Tag Archives: Sport

What happens next to European football across top five leagues?

Football authorities across the world are struggling with how to resolve the season after virtually all play was suspended due to the Covid-19 pandemic.

Here we examine what European countries are doing to bring the 2019-20 season to a close.


France has led Europe as the first out of the top 5 leagues to void the 2019/2020 Football season.

French President Emmanuel Macron went on to encourage other European countries to follow suit.

This move means that BEIN sports, which covers a wide percentage of football in France would get a huge payday out of this as their TV contract could not be completed and also, sponsors may also have to collect back the money paid to clubs they have deals with.

This has left many disappointed with the decision as countries like the United Kingdom are still considering how the season can be finished behind closed doors.

On a lighter note, a Twitter user had some humour to share with someone quite against the proceedings with football in France.

Fans from the UK seemed to handle this news well with many hoping Liverpool would enjoy the same privileges as PSG who went on to be crowned champions of Ligue 1, much to the distaste of rival fans such as fans of 5thplaced Manchester United.

United Kingdom

The Premier League has shown no signs of slowing down as they have passed updated fixture schedules to clubs so as to reinstate normal training in the near future.

They predict football could be back as soon as June 8 and training would begin on May 18 to work towards the aforementioned date.

This schedule could hinge on whether or not Prime Minister Boris Johnson extends the lockdown or not.


In Germany, the Bundesliga’s return has been delayed by the government. They had previously hoped to make a return on May 9, although this can no longer be achievable but will be reconsidered as soon as next week.


In Spain, the Spanish La Liga are taking baby steps towards a potential return to action.

The focus all around Europe at the moment is on how clubs can at least complete their domestic seasons so as to prevent losing out on several streams of revenue which have been cut short due to the current global pandemic and it’s resulting lockdown measures.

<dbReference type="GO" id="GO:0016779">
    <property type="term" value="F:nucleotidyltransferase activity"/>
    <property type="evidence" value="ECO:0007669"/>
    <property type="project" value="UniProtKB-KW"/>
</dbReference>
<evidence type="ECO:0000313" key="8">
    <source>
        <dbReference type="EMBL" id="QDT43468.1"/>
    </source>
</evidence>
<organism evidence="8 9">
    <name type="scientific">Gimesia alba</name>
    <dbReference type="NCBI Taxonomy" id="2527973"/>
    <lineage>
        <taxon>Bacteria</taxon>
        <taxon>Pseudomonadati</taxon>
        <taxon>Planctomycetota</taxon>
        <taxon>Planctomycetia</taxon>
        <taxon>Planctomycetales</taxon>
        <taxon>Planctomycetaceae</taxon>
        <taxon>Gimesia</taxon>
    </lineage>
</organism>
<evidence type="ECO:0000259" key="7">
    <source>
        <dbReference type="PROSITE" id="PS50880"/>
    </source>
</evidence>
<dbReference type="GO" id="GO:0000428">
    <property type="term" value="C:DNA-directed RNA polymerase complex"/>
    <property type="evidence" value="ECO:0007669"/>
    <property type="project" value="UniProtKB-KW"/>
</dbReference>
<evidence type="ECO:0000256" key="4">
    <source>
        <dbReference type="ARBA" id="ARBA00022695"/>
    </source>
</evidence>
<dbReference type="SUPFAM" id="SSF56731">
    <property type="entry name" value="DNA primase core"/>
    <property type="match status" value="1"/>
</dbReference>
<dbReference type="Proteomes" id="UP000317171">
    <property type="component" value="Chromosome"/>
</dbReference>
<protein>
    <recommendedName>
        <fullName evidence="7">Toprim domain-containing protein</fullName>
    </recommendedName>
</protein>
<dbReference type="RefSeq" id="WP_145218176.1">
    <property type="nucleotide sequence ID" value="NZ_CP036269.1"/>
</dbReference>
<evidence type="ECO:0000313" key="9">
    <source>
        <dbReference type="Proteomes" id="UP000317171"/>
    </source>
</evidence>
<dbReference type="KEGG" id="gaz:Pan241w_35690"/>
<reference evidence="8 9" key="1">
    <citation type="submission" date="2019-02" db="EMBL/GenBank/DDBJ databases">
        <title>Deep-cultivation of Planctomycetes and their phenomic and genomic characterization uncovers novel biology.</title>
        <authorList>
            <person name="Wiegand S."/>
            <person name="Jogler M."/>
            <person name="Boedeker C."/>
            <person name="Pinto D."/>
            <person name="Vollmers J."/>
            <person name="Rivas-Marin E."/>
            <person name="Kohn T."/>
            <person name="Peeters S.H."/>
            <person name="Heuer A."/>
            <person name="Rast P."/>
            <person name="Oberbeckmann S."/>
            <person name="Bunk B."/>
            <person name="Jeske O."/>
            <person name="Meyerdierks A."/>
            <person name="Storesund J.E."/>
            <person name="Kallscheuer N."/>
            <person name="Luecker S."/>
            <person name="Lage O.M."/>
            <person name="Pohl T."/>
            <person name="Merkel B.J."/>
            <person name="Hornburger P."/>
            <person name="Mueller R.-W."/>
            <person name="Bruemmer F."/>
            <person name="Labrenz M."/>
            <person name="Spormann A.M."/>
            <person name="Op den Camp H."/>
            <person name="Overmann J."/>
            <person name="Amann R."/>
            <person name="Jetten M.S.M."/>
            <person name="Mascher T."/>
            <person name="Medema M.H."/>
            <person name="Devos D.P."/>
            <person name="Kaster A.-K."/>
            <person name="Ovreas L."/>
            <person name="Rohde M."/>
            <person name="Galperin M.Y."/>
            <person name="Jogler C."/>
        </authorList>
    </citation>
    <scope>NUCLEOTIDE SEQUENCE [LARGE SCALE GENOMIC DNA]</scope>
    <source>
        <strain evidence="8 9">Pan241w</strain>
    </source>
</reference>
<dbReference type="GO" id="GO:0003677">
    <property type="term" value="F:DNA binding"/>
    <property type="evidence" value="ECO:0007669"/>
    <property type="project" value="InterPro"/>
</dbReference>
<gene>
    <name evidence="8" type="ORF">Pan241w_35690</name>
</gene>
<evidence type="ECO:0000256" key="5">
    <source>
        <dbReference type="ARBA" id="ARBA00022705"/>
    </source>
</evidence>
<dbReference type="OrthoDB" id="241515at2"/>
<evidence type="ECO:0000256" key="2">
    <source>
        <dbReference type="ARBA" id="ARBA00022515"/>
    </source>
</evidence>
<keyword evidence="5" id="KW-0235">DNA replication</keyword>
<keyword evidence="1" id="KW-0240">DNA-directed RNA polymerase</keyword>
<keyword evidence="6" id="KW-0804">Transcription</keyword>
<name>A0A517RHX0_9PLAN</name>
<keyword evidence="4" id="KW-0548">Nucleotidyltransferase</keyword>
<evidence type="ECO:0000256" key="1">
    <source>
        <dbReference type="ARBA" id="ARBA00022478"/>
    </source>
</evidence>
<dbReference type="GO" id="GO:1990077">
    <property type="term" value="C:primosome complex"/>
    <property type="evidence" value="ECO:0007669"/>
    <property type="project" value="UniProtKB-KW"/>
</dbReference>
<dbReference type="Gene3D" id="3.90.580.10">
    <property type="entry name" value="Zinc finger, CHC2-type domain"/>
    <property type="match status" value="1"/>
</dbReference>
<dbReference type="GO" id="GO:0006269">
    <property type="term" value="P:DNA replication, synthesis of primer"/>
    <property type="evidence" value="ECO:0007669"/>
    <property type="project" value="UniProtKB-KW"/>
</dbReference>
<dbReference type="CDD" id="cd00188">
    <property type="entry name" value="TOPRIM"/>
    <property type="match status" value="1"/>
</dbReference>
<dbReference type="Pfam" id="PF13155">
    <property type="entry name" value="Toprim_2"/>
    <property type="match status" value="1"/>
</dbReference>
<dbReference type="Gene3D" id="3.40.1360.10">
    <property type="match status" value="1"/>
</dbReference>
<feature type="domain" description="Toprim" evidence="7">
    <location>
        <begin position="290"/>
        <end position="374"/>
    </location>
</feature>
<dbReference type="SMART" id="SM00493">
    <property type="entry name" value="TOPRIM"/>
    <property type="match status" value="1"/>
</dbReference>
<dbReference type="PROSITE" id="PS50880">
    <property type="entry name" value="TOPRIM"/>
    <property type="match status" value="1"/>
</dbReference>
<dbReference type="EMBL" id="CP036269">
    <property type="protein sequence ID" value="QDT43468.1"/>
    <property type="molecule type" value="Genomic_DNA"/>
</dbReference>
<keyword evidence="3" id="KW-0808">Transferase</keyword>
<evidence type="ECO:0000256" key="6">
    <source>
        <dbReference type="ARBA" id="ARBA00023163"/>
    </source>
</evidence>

In essence, the Spanish La Liga are aiming to be back in action mid-June with 11 games still to go.

Players are due to start testing for Covid-19 between May 5 and May 7.


Italy was the first country in Europe to really feel the effect of this pandemic with a colossal amount of people from all age groups dying and they were also one of the first in Europe to stop football and go into a full and strict lockdown with their streets near empty at all periods.

Serie A is expected to return at the earliest on June 10 but the players will begin individual training as soon as May 4.

Training centres at football clubs will reopen on May 18 and the main reason they are ensuring their season goes on is because of a quote from Italian Football Federation (IFF) President Gabriele Gravina who told Goal.com that a continued lockdown would be disastrous for the finances of football in the country.

Therefore, as it is clear that these top European footballing countries have no plans to void their seasons, football may be back by the start of June.

(image source: courtesy of Pexels)

Women in football: there’s still a long way to go

With the women’s FA Cup Final taking place tomorrow aftertoon, and being broadcast by BBC One from Wembley Stadium for the fourth year in a row, it’s clear that female football has come a long way. But with many people still unaware of the match, and not invested in women’s competitions, it seems they’re not quite as equal as their male’s counterparts.

WNOL spoke to the University of Westminster male football captain, Bryan Ijeh, about what needs to be done to improve coverage of women’s football matches.

“I think that footballing authorities have not been giving enough support to the women’s game. The lack of media coverage has made the women’s game less attractive to invest in as a sponsor, which is unlike the men’s game who have huge T.V and media deals in place.”

The BBC cover most of the women’s game, including the FA Cup and the World Cup, which is taking place in France this June.



The women’s FA Cup Final will be held at Wembley Stadium for the fifth year in a row

“If there is a proper effort made to put forth women’s football just as much as it is done with the men’s game it will certainly increase its following. If they are portrayed in the same manner with endorsement deals and publicity, people should automatically take more of an interest” Ijeh says.

More and more female players are becoming household names, such as Lucy Bronze and Steph Houghton MBE, who captains Manchester City and is playing in tomorrow afternoon’s final. But they are far from the likes of Kane, Sterling, and Alli, who everyone knows by their surname.

The 2015 women’s World Cup was a big success in putting women’s football on the map, with many Brits watching England’s matches in Canada four years ago. And with a record number of spectators expected to watch the FA Cup Final on Saturday, the interest seems to be on the rise.

“The seeds are being planted and now it is crucial that the footballing authorities and all those involved keep pushing for more equality in the sport”, Ijeh explains.

Women’s FA Cup Final 2019: everything you need to know

With the big match only a day away, here’s everything you need to know so you’re ready for one of the biggest matches of the year.

Manchester city

Infographic created by Alysia Georgiades

When is it?

The Final kick-off is at 5:30pm on Saturday 4th May.

Where can I watch it?

BBC One are broadcasting the match live from 17:10, but you can also buy tickets for the event here or visit a London pub to catch the game.

What teams are playing?

Manchester City Women are playing against West Ham United Women.

Manchester City Women beat Chelsea Women 1-0 in the semi final in April, whilst West Ham United Women tied 1-1 with Reading Women, but beat the opposition on penalites 4-3.